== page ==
Meet the team dancing on the 24-foot ramp that's taking disability art to new heights

Descent is the title of a new dance performance that's transporting dancers and audiences alike into a different understanding of disability art and movement.
Alice Sheppard, Laurel Lawson and Michael Maag are all sitting in their wheelchairs in profile. Alice leans onto Laurel who is leaning onto Michael. They are all smiling. (Photo by Robbie Sweeny)

When you think of a wheelchair and a ramp, the first thing that probably comes to mind is basic accessibility, a simple architectural standard. For the team of dancers at Kinetic Light, a ramp represents so much more.

In a performance titled Descent, dancers in wheelchairs bring to life Auguste Rodin's famous sculpture, Venus and Andromeda, on stage. The dancers move across a 24-foot ramp that looks more like the perfect surf swell than your standard building access ramp, mimicking the waves in the sea. 

Descent transports dancers and audiences alike into a different understanding of disability art and movement. The team from Kinetic Light, Alice Sheppard, Laurel Lawson and Michael Maag, joined Tom Power to tell us more.

The 24-foot ramp that Alice Sheppard and Laurel Lawson perform Descent on. Seen here lit by Michael Maag. The ramp is awash with cool colored light and water ripples, in the background a starry night sky sparkles. (Photo by Chris Cameron/MANCC)

Alice Sheppard on how Descent reimagines disability art

"I think disabled people have always made art of a number of kinds, but I think what we see on stage thus far tends to get put into one or two boxes. It's either work that has direct connection to the lived experience of living with an impairment or living with a disability. It can often be directly politicised to have to do with a message of social justice. And this other kind of work that comes alongside this that I really want to begin to investigate is work that feels invested in the culture of disability and the art-forms and the aesthetics that are enabled by disability."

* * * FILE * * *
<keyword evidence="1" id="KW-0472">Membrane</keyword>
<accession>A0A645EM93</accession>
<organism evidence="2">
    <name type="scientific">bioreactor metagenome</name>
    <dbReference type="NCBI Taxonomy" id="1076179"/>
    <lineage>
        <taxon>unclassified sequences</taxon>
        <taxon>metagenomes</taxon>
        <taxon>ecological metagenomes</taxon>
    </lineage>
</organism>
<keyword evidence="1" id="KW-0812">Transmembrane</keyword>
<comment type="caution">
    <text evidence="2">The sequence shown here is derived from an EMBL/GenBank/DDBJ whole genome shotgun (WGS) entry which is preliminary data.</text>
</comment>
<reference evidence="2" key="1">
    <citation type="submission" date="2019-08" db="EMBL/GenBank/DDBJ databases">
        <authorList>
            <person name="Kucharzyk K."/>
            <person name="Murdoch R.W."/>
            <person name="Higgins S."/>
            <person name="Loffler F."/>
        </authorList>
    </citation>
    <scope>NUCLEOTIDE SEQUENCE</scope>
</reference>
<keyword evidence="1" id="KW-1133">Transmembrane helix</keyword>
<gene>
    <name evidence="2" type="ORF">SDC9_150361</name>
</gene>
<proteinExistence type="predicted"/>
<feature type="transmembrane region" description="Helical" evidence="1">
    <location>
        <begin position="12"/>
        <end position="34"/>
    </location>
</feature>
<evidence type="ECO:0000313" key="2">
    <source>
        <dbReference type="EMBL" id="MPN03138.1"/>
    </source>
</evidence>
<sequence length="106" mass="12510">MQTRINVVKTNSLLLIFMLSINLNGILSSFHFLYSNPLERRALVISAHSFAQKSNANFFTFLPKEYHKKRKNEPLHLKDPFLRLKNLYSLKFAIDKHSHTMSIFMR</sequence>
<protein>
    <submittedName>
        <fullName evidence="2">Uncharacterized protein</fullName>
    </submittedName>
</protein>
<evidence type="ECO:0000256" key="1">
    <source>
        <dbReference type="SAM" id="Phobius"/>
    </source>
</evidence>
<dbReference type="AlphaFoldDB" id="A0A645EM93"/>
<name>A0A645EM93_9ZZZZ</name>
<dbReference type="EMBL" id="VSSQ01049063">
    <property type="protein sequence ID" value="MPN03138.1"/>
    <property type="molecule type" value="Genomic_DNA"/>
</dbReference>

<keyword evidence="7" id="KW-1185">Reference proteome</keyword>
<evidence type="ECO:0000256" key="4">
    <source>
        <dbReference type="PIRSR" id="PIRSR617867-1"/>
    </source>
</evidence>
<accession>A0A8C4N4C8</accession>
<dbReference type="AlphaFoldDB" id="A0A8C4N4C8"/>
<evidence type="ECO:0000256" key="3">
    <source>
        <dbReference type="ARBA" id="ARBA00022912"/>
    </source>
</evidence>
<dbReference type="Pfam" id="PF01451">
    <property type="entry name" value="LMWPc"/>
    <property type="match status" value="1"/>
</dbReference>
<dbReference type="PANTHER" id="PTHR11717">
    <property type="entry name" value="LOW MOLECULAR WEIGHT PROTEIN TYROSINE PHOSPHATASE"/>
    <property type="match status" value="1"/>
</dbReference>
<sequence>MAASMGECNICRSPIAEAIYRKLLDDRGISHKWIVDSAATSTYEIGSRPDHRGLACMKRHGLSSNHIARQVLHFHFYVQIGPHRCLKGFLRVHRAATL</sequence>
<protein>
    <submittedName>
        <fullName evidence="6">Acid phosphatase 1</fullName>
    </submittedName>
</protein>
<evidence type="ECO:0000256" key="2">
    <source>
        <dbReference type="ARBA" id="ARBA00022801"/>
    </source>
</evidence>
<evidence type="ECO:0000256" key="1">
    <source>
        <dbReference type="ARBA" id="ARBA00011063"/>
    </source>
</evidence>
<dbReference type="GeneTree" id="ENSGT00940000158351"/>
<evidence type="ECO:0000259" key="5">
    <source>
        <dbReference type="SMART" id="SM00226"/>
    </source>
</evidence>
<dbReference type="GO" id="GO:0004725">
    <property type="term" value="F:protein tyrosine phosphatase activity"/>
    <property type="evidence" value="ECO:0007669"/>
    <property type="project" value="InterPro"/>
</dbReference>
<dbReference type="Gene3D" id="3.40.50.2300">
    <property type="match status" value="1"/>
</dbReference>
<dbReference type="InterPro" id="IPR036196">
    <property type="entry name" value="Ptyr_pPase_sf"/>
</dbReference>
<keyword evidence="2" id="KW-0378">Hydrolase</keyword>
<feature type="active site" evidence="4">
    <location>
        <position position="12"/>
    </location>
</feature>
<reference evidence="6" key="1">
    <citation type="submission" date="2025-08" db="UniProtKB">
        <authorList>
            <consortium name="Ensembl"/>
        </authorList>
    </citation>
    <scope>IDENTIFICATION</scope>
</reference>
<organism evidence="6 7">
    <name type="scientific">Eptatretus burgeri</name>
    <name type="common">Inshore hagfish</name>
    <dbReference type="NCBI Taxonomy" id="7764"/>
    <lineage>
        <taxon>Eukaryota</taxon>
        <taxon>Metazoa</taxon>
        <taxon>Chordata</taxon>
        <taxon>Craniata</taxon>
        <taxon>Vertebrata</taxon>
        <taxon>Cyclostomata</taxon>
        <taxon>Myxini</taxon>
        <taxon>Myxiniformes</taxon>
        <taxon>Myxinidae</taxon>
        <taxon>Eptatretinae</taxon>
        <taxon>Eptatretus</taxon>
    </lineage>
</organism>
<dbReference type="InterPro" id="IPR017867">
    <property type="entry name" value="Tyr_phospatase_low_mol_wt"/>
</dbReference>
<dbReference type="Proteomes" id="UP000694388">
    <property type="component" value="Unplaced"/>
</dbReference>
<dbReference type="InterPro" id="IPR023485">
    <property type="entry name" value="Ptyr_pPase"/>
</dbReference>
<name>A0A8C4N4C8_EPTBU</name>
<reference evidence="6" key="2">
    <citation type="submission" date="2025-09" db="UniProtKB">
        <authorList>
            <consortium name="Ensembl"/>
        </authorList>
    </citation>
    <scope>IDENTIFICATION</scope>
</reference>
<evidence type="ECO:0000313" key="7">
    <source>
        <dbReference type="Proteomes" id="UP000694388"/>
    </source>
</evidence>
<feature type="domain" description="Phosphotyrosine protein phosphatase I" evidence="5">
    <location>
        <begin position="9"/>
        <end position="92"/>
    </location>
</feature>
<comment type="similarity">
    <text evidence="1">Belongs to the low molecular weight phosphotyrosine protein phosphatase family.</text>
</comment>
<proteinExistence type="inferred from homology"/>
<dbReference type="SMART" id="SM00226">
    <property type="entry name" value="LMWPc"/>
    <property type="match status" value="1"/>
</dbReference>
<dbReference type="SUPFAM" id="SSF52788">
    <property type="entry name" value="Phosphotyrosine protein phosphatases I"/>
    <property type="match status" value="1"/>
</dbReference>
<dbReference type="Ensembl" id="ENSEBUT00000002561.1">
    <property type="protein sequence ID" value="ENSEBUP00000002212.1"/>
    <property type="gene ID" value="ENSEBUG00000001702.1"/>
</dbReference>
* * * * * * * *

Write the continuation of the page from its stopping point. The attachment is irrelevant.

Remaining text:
Laurel Lawson on the strong connection between Rodin's work and disability art

"Rodin was one of the first Western sculptors to engage with what we might call a realistic body. He dealt with racialized images, he was not working solely with the Western, European, perfect white figure. He talked about the beauty in the incomplete. Well, to him it was incomplete, but to us we see amputation. Art historians talk about his grotesques, well we see palsy, we see spasm. When we look at Rodin, we see our people."

Laurel Lawson as Venus is flying in the air with arms spread wide, wheels spinning, and supported by Alice Sheppard as Andromeda who is lifting from the ground below. They are making eye contact and smiling. A starry sky fills the background and moonlight glints off their rims. (Photo by Jay Newman/BRITT)
Two silver wheelchairs, stacked, make an infinity shape with colourful stage light glinting off their spokes. (Photo by Jay Newman/BRITT)

Click 'listen' near the top of this page to hear the full conversation.

Produced by ​Ben Jamieson

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